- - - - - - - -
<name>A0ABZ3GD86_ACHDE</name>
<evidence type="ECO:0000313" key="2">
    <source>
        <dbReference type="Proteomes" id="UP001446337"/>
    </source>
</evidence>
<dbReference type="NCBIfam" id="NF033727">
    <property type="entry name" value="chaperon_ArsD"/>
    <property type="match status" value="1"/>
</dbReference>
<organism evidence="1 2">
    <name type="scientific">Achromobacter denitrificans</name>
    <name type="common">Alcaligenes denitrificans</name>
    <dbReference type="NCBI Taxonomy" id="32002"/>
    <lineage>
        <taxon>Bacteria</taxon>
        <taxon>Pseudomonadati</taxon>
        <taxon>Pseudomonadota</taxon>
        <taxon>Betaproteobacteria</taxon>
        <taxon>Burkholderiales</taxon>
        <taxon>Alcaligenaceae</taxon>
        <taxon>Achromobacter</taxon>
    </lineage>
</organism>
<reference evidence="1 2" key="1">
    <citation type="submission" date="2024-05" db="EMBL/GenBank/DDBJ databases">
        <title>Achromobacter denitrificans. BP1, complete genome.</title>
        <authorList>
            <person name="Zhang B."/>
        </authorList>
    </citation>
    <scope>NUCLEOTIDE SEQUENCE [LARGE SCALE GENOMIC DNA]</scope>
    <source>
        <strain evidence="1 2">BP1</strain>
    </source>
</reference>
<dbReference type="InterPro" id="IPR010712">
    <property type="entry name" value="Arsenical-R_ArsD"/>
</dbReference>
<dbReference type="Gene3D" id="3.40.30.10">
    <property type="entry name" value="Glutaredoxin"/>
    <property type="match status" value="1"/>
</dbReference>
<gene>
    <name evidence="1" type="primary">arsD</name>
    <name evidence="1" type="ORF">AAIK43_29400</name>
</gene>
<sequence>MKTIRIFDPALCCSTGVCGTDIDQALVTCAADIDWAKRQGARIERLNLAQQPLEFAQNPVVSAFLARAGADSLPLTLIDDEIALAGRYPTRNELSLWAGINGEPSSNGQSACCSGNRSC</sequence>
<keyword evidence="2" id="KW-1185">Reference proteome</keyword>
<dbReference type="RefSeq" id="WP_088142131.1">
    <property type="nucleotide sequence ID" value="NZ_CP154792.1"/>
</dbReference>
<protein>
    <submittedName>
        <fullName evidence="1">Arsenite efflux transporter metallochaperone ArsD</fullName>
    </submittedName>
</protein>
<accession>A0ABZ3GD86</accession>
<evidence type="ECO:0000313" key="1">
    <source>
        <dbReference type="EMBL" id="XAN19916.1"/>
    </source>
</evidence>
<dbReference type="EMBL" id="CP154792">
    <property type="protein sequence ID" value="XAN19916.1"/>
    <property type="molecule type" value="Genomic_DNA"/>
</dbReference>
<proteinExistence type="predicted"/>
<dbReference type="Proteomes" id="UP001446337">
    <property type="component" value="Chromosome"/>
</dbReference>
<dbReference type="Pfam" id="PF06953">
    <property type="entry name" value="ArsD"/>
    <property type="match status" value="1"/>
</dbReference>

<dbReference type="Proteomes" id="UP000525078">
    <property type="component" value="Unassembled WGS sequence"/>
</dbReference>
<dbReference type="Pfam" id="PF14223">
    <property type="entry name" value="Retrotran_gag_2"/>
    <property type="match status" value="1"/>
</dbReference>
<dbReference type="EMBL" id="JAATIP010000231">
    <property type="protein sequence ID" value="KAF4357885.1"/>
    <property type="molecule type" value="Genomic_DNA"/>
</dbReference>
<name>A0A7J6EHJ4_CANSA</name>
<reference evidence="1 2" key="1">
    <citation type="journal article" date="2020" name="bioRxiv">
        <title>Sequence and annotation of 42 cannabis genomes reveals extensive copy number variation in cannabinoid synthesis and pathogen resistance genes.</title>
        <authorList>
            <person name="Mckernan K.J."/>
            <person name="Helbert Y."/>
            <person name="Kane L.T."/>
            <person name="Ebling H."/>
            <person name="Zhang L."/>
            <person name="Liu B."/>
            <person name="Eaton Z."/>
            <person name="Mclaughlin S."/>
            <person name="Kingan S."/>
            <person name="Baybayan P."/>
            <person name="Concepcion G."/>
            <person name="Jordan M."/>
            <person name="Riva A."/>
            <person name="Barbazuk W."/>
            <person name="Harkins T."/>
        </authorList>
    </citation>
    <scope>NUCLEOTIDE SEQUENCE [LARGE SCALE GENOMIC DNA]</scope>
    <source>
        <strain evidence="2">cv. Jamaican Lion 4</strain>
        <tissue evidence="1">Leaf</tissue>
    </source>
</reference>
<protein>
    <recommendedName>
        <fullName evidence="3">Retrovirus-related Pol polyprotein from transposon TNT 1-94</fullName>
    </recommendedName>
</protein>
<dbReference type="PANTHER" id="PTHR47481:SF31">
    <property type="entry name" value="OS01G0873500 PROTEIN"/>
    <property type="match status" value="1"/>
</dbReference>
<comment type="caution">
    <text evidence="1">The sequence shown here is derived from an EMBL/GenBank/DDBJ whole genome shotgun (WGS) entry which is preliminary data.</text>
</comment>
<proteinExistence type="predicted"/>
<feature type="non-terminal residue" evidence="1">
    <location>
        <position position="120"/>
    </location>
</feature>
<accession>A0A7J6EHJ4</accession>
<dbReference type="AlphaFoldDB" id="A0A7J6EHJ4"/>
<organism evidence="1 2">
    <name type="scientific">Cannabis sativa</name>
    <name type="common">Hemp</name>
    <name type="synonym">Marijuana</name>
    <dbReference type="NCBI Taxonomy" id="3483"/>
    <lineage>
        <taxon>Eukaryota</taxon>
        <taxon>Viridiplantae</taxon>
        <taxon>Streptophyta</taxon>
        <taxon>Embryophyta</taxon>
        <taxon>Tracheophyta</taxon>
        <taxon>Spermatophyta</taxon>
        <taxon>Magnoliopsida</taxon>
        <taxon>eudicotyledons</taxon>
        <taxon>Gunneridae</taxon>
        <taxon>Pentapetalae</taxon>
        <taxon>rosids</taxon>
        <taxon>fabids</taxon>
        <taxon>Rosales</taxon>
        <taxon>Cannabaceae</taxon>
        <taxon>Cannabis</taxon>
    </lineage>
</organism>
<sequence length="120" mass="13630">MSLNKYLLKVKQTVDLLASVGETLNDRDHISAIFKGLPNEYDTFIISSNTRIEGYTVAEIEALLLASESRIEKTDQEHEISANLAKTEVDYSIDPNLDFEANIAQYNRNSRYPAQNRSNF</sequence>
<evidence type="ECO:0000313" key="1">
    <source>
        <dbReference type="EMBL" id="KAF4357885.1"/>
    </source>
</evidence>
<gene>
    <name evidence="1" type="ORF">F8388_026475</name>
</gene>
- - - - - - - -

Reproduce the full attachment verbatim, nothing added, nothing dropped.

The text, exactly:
<name>A0ABZ3GD86_ACHDE</name>
<evidence type="ECO:0000313" key="2">
    <source>
        <dbReference type="Proteomes" id="UP001446337"/>
    </source>
</evidence>
<dbReference type="NCBIfam" id="NF033727">
    <property type="entry name" value="chaperon_ArsD"/>
    <property type="match status" value="1"/>
</dbReference>
<organism evidence="1 2">
    <name type="scientific">Achromobacter denitrificans</name>
    <name type="common">Alcaligenes denitrificans</name>
    <dbReference type="NCBI Taxonomy" id="32002"/>
    <lineage>
        <taxon>Bacteria</taxon>
        <taxon>Pseudomonadati</taxon>
        <taxon>Pseudomonadota</taxon>
        <taxon>Betaproteobacteria</taxon>
        <taxon>Burkholderiales</taxon>
        <taxon>Alcaligenaceae</taxon>
        <taxon>Achromobacter</taxon>
    </lineage>
</organism>
<reference evidence="1 2" key="1">
    <citation type="submission" date="2024-05" db="EMBL/GenBank/DDBJ databases">
        <title>Achromobacter denitrificans. BP1, complete genome.</title>
        <authorList>
            <person name="Zhang B."/>
        </authorList>
    </citation>
    <scope>NUCLEOTIDE SEQUENCE [LARGE SCALE GENOMIC DNA]</scope>
    <source>
        <strain evidence="1 2">BP1</strain>
    </source>
</reference>
<dbReference type="InterPro" id="IPR010712">
    <property type="entry name" value="Arsenical-R_ArsD"/>
</dbReference>
<dbReference type="Gene3D" id="3.40.30.10">
    <property type="entry name" value="Glutaredoxin"/>
    <property type="match status" value="1"/>
</dbReference>
<gene>
    <name evidence="1" type="primary">arsD</name>
    <name evidence="1" type="ORF">AAIK43_29400</name>
</gene>
<sequence>MKTIRIFDPALCCSTGVCGTDIDQALVTCAADIDWAKRQGARIERLNLAQQPLEFAQNPVVSAFLARAGADSLPLTLIDDEIALAGRYPTRNELSLWAGINGEPSSNGQSACCSGNRSC</sequence>
<keyword evidence="2" id="KW-1185">Reference proteome</keyword>
<dbReference type="RefSeq" id="WP_088142131.1">
    <property type="nucleotide sequence ID" value="NZ_CP154792.1"/>
</dbReference>
<protein>
    <submittedName>
        <fullName evidence="1">Arsenite efflux transporter metallochaperone ArsD</fullName>
    </submittedName>
</protein>
<accession>A0ABZ3GD86</accession>
<evidence type="ECO:0000313" key="1">
    <source>
        <dbReference type="EMBL" id="XAN19916.1"/>
    </source>
</evidence>
<dbReference type="EMBL" id="CP154792">
    <property type="protein sequence ID" value="XAN19916.1"/>
    <property type="molecule type" value="Genomic_DNA"/>
</dbReference>
<proteinExistence type="predicted"/>
<dbReference type="Proteomes" id="UP001446337">
    <property type="component" value="Chromosome"/>
</dbReference>
<dbReference type="Pfam" id="PF06953">
    <property type="entry name" value="ArsD"/>
    <property type="match status" value="1"/>
</dbReference>

<dbReference type="Proteomes" id="UP000525078">
    <property type="component" value="Unassembled WGS sequence"/>
</dbReference>
<dbReference type="Pfam" id="PF14223">
    <property type="entry name" value="Retrotran_gag_2"/>
    <property type="match status" value="1"/>
</dbReference>
<dbReference type="EMBL" id="JAATIP010000231">
    <property type="protein sequence ID" value="KAF4357885.1"/>
    <property type="molecule type" value="Genomic_DNA"/>
</dbReference>
<name>A0A7J6EHJ4_CANSA</name>
<reference evidence="1 2" key="1">
    <citation type="journal article" date="2020" name="bioRxiv">
        <title>Sequence and annotation of 42 cannabis genomes reveals extensive copy number variation in cannabinoid synthesis and pathogen resistance genes.</title>
        <authorList>
            <person name="Mckernan K.J."/>
            <person name="Helbert Y."/>
            <person name="Kane L.T."/>
            <person name="Ebling H."/>
            <person name="Zhang L."/>
            <person name="Liu B."/>
            <person name="Eaton Z."/>
            <person name="Mclaughlin S."/>
            <person name="Kingan S."/>
            <person name="Baybayan P."/>
            <person name="Concepcion G."/>
            <person name="Jordan M."/>
            <person name="Riva A."/>
            <person name="Barbazuk W."/>
            <person name="Harkins T."/>
        </authorList>
    </citation>
    <scope>NUCLEOTIDE SEQUENCE [LARGE SCALE GENOMIC DNA]</scope>
    <source>
        <strain evidence="2">cv. Jamaican Lion 4</strain>
        <tissue evidence="1">Leaf</tissue>
    </source>
</reference>
<protein>
    <recommendedName>
        <fullName evidence="3">Retrovirus-related Pol polyprotein from transposon TNT 1-94</fullName>
    </recommendedName>
</protein>
<dbReference type="PANTHER" id="PTHR47481:SF31">
    <property type="entry name" value="OS01G0873500 PROTEIN"/>
    <property type="match status" value="1"/>
</dbReference>
<comment type="caution">
    <text evidence="1">The sequence shown here is derived from an EMBL/GenBank/DDBJ whole genome shotgun (WGS) entry which is preliminary data.</text>
</comment>
<proteinExistence type="predicted"/>
<feature type="non-terminal residue" evidence="1">
    <location>
        <position position="120"/>
    </location>
</feature>
<accession>A0A7J6EHJ4</accession>
<dbReference type="AlphaFoldDB" id="A0A7J6EHJ4"/>
<organism evidence="1 2">
    <name type="scientific">Cannabis sativa</name>
    <name type="common">Hemp</name>
    <name type="synonym">Marijuana</name>
    <dbReference type="NCBI Taxonomy" id="3483"/>
    <lineage>
        <taxon>Eukaryota</taxon>
        <taxon>Viridiplantae</taxon>
        <taxon>Streptophyta</taxon>
        <taxon>Embryophyta</taxon>
        <taxon>Tracheophyta</taxon>
        <taxon>Spermatophyta</taxon>
        <taxon>Magnoliopsida</taxon>
        <taxon>eudicotyledons</taxon>
        <taxon>Gunneridae</taxon>
        <taxon>Pentapetalae</taxon>
        <taxon>rosids</taxon>
        <taxon>fabids</taxon>
        <taxon>Rosales</taxon>
        <taxon>Cannabaceae</taxon>
        <taxon>Cannabis</taxon>
    </lineage>
</organism>
<sequence length="120" mass="13630">MSLNKYLLKVKQTVDLLASVGETLNDRDHISAIFKGLPNEYDTFIISSNTRIEGYTVAEIEALLLASESRIEKTDQEHEISANLAKTEVDYSIDPNLDFEANIAQYNRNSRYPAQNRSNF</sequence>
<evidence type="ECO:0000313" key="1">
    <source>
        <dbReference type="EMBL" id="KAF4357885.1"/>
    </source>
</evidence>
<gene>
    <name evidence="1" type="ORF">F8388_026475</name>
</gene>